Accepted Paper:

Impact of Cyclone Aila on the livelihoods of the people of Sundarbans, West Bengal  


Kalindi Sharma (University of Delhi)
PC Joshi (University of Delhi)

Paper short abstract:

The study on the impact of Cyclone Aila on the livelihood of the people of Sundarbans can be regarded as a crucial step in the anthropological enquiry of disasters. It attempts to understand the lives and coping strategies of people living with disasters.

Paper long abstract:

Common to the coastal regions around the world, a cyclonic storm is capable of causing severe havoc leading to insurmountable loss of human life, massively affected flora and fauna and a disrupted lifestyle. The impact of the tropical Cyclone Aila in West Bengal (May 2009), was therefore not restricted to breached embankments, inundated lands, obstructed transit systems but also to abandonment of homes/lands and loss of sustainable support system. Owing to the conditions that prevailed, forced evacuation of the local inhabitants became inevitable which compelled them to adopt numerous strategies to cope with the lack of a sustainable lifestyle. This discourse attempts to understand the dynamics of change in livelihood while deconstructing the course of impacts that follow a disaster. The paper presents an analysis of the results of an annex study carried out in block Gosaba of South 24 Parganas, West Bengal, India. The aim of the study was to focus on the impact of Cyclone Aila on the livelihood of people in Sunderbans, West Bengal with three primary objectives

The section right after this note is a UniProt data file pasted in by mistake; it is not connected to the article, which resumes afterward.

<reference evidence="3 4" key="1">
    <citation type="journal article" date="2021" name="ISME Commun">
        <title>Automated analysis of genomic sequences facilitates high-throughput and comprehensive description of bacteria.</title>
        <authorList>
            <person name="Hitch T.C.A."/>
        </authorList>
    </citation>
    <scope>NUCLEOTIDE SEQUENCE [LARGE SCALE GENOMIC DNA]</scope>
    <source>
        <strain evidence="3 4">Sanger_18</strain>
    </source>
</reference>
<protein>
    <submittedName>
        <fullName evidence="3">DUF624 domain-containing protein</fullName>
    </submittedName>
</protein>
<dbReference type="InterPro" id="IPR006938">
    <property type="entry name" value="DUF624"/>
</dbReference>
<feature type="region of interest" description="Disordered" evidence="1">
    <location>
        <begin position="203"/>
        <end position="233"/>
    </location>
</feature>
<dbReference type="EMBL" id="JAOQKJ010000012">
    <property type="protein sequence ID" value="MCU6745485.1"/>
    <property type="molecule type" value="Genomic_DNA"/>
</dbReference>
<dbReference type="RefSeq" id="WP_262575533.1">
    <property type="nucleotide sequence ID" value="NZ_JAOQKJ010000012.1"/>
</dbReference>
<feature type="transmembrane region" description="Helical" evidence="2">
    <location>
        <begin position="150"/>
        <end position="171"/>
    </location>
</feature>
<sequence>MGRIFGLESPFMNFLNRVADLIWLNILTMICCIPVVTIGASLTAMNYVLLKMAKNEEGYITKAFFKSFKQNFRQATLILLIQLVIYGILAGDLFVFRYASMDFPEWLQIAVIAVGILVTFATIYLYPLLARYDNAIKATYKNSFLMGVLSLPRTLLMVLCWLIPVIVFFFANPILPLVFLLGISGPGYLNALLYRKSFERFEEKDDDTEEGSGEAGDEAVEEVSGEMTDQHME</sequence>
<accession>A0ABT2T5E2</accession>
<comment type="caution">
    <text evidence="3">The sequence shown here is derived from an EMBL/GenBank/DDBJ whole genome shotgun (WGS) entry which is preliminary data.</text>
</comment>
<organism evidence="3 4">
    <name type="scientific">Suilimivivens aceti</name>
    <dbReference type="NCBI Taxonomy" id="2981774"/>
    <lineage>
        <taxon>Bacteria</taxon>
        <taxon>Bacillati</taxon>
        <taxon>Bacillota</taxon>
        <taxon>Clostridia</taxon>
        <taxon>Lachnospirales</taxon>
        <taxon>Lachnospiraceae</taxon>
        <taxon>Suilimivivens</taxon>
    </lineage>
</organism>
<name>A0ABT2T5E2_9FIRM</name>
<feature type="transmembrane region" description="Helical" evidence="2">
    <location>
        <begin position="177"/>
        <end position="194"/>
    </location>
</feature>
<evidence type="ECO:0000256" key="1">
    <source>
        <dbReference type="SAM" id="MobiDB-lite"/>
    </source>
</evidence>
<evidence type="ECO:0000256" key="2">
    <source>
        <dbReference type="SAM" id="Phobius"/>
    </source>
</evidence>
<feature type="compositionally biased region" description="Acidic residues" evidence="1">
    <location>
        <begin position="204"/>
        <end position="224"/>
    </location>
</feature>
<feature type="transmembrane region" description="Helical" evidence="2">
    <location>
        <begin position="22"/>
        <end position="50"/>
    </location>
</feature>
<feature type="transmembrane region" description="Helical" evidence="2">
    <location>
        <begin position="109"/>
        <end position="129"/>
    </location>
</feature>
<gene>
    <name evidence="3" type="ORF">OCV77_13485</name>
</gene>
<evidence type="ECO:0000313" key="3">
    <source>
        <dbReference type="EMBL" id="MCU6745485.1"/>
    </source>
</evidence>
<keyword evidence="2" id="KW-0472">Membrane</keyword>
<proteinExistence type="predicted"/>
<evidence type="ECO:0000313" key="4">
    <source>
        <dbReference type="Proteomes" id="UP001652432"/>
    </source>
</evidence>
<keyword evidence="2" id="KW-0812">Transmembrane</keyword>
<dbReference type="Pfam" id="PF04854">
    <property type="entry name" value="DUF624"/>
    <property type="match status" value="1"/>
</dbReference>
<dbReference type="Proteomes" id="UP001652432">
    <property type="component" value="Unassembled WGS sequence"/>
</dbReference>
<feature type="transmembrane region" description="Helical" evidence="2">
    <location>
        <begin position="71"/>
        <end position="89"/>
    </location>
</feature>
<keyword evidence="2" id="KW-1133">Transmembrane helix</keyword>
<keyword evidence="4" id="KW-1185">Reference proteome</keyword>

1.To trace the course of change in livelihood if any, in the post disaster situation and establishing its relatedness to the disaster.

2.To understand the implications and the impacts of change in livelihood, on the life of people belonging to communities that specialize in a particular occupation.

3. To examine the correlation between the impact variables resulting from change in livelihood and thereby establish a course of lifestyle change as a result of disaster.

Panel P023
Living with disaster: comparative approaches (JAWS/JASCA joint panel)